A Play, A Pie & A Pint review: The Shattered Head by Graham Eatough

Rating (out of 5)
Show details
Òran Mór and Traverse Theatre
Graham Eatough (director), Andy Dempsey (stage manager), Patrick and Rita McGurn (design), Susannah Armitage (associate producer), David MacLennan (producer),Paddy Cunneen (sound designer), Maggie Rose ( dramaturg), Tom Birch (production assistant)Andrew Cowan, David Gleeson, Gary Wilson, Ross Kirkland (technicians)
Michael MacKenzie (Paolozzi), Louise Ludgate (Care Assistant/Student/Patron/Cousin), Ian Bustard (Young Paolozzi/chef)
Running time

Shattered Head is the title of a piece of sculpture made by Scots Italian artist, Eduardo Paolozzi in 1956. This short play shows the acclaimed artist in the last years of his life when he is confined to a wheelchair and the inside of his own head has been shattered after his stroke in 2001.

Against a veiled background of his early Bunk collages, made up of images of U.S. 1950s feminine glamour, muscly he- men, giant Coca-Cola bottles and ice creams, his memories, thoughts, current TV watching and flash backs are brought to life in vivacious cameos by rest of the cast.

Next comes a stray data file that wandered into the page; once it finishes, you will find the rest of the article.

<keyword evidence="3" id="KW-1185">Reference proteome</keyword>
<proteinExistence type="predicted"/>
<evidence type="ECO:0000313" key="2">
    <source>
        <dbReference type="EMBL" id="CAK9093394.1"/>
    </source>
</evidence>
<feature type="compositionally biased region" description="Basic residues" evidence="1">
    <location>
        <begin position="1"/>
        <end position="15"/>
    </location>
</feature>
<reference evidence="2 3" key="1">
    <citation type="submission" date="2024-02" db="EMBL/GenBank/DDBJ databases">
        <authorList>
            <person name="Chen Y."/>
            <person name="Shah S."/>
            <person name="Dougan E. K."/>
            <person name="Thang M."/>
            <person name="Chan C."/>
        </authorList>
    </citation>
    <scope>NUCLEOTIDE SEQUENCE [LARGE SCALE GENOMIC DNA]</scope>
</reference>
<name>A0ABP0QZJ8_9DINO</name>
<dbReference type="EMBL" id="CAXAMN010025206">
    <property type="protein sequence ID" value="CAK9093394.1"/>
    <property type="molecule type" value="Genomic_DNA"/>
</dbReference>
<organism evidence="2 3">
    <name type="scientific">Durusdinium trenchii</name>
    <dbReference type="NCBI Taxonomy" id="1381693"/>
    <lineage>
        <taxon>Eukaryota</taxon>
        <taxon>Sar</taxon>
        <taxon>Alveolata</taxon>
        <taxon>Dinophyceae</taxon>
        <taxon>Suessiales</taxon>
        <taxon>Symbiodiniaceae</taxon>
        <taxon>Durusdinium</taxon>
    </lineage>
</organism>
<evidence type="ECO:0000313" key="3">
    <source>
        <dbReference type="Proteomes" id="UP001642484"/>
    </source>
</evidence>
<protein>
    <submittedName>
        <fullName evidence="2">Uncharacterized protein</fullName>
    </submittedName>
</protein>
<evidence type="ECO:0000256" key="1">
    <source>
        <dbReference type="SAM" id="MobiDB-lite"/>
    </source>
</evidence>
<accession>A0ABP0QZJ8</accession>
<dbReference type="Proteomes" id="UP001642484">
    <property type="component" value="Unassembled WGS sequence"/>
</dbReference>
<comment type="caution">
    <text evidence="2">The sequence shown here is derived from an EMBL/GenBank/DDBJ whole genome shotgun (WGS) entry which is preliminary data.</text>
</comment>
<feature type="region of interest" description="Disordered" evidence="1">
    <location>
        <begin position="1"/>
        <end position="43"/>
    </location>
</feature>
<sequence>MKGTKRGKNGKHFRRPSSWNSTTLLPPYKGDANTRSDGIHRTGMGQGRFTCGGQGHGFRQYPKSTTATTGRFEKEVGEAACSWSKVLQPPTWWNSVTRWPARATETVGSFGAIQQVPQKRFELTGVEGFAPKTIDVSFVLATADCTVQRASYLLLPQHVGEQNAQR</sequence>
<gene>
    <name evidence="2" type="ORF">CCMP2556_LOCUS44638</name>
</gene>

The play touches on issues of intellectual property and the double-edged sword of success in the art world, but mostly about Paolozzi’ s coming to terms in age with the loss of an uncle, his father and grandfather who were drowned when they were internees during World War II. 

His dichotomy as the son of immigrants of whether to revere the past or move on;  whether to be part of the new community or cling to the old is eventually resolved in his own way as his one word “No”, gradually moves to a “Yes”.

Paolozzi is played movingly and convincingly by Michael MacKenzie who dominates the stage. He has little to say but his presence is strong, as I suppose Paolozzi’s would have been. The first breakthrough is shown through his hands, where his talent lay, and with which he turns a ball of clay to a significant trademark cog.

Louise Ludgate deserves a special mention for morphing between her four diverse characters so smoothly.  Though primarily playing the Young Paolozzi, Ian Bustard in the role of the Italian chef was telling as it showed the subtle game of blending in while staying who you are being played. 

Thoughtful and entertaining theatre - Bravo!

The ticket price of £10 includes a pie and a pint or glass of wine or soft drink. Show runs from Tuesday, 9 to Saturday, 13 March and starts at 1pm. The season continues until 3 April with a new play each week.